The average price for studios dropped to $404,326 in 2010 from a high of $500,479 in 2008.
A recent search of Manhattan listings on the Times real estate site and on Streeteasy.com found close to 200 studios available for $300,000 or less. An article about studios in The Times in 2009, before the market had bottomed out, found only a handful of studios in that price range.
The Times provides Continue reading
Here’s your chance to catch up with news included to inform, enlighten and perhaps even entertain you. To read about The Big Apple, check out the other of today’s posts and look for Out and About early next week.
GROWING DEMAND FOR TWO-BEDROOM APARTMENTS HAS THEIR PRICES RISING
After a lull that has lasted for more than a year, two-bedrooms are back.
The market share for two-bedrooms first dipped under 30 percent in early 2009, with smaller and larger apartments gobbling up more of the sales, according to data compiled by Jonathan J. Miller, the president of the appraisal firm Miller Samuel and a market analyst for Prudential Douglas Elliman. But in recent months, that percentage has climbed back up to 39 percent.
The median in Manhattan dropped 20 percent, from a high of $1.6 million, in 2008, to $1.272 million in 2009, according to the data. It has since inched back to $1.3 million.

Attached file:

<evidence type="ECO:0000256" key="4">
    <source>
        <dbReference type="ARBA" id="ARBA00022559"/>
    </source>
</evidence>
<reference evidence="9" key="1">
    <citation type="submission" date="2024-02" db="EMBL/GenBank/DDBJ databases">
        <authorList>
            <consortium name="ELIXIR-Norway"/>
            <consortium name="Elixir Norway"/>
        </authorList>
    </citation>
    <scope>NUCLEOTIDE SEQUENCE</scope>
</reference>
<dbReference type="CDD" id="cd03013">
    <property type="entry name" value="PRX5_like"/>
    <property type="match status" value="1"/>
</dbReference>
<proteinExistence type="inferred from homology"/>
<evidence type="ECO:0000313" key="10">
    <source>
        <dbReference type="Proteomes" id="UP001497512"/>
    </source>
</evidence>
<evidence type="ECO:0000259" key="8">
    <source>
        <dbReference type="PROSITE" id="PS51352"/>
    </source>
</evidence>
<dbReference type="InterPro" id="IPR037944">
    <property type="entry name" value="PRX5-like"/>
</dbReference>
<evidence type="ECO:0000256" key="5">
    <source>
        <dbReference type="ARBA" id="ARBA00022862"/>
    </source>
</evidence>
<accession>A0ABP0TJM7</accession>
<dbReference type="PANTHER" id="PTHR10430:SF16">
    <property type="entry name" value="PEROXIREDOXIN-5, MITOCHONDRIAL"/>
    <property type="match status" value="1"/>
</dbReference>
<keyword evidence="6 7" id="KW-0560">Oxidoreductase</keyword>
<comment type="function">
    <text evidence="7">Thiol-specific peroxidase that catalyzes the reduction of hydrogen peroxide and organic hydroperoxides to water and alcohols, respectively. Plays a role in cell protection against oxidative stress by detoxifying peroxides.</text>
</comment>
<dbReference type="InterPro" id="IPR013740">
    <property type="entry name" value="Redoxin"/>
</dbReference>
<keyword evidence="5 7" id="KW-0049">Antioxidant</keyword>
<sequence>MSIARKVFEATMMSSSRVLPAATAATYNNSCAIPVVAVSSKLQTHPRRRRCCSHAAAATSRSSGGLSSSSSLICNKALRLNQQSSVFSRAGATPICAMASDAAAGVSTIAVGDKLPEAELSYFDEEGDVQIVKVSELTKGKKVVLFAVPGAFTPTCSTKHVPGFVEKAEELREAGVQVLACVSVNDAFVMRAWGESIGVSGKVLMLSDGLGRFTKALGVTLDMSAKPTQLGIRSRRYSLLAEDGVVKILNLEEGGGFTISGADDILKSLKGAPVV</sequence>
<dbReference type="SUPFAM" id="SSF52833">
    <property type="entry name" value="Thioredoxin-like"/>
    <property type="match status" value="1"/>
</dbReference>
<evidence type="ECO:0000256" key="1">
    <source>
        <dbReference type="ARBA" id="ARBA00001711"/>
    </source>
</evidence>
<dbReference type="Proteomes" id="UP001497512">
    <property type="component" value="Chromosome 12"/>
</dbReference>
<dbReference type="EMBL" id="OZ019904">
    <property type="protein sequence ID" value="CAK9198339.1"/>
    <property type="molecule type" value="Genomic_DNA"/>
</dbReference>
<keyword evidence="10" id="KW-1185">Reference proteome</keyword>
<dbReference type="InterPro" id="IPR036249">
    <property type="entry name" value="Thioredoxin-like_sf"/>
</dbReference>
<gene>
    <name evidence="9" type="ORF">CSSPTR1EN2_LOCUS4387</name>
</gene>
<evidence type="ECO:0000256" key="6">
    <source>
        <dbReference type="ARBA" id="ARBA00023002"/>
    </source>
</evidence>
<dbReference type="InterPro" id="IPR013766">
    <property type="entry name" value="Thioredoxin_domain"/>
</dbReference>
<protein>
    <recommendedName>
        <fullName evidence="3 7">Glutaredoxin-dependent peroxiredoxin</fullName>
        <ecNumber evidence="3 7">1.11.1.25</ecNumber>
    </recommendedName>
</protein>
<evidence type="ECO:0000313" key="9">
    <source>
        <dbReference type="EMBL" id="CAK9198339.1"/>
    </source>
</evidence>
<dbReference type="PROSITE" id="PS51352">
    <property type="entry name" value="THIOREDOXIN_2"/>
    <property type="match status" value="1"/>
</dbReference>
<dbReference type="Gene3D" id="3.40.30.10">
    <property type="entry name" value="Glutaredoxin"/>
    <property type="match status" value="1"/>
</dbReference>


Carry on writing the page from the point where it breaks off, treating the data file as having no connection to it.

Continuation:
SELLERS AND BROKERS ARE KNOWN TO MISREPRESENT BEDROOMS, SQUARE FOOTAGE, BUILDING POLICIES AND NOISE
Sometimes sellers and their brokers get things wrong or even flat-out lie to the other side, and New York, says real-estate attorney Jerry Feeney, is “a buyer-beware state.” (Brokers’ websites include fine print disclaiming responsibility for errors.)
If you have even a slight suspicion, Continue reading
I love it when buyers fall in love with a property.
I hate it when they ask for a second or third viewing accompanied by parents, friends or individuals who supposedly have a great deal of experience purchasing real estate.
Seven, eight or nine times out of 10, the extra visitors will kill the deal.
While the buyer himself or herself sees everything that’s right about the apartment, Continue reading
Don’t get me wrong: I still hate the idea. But. . .
It occurred to me a few weeks ago that many of us local real estate bloggers read each other’s posts all the time and link to each other regularly even though many of us have never met or even spoken to each other.
So, I asked several bloggers who mostly concentrate on Manhattan and a couple of writers from the traditional news media whether they’d like to get together at long last. Sure enough, they would.
The other night almost nine of us met for drinks (and, it turned out, dinner) at the commendable Kouzan restaurant near my apartment on the Upper West Side. (Hey, I got to choose.)
Attending were folks from Curbed, Urban Diggs, Westside Independent, New York magazine, Habitat, the Wall Street Journal and Brick Underground. Three others – the Real Deal TrueGotham and Matrix – couldn’t make it. Continue reading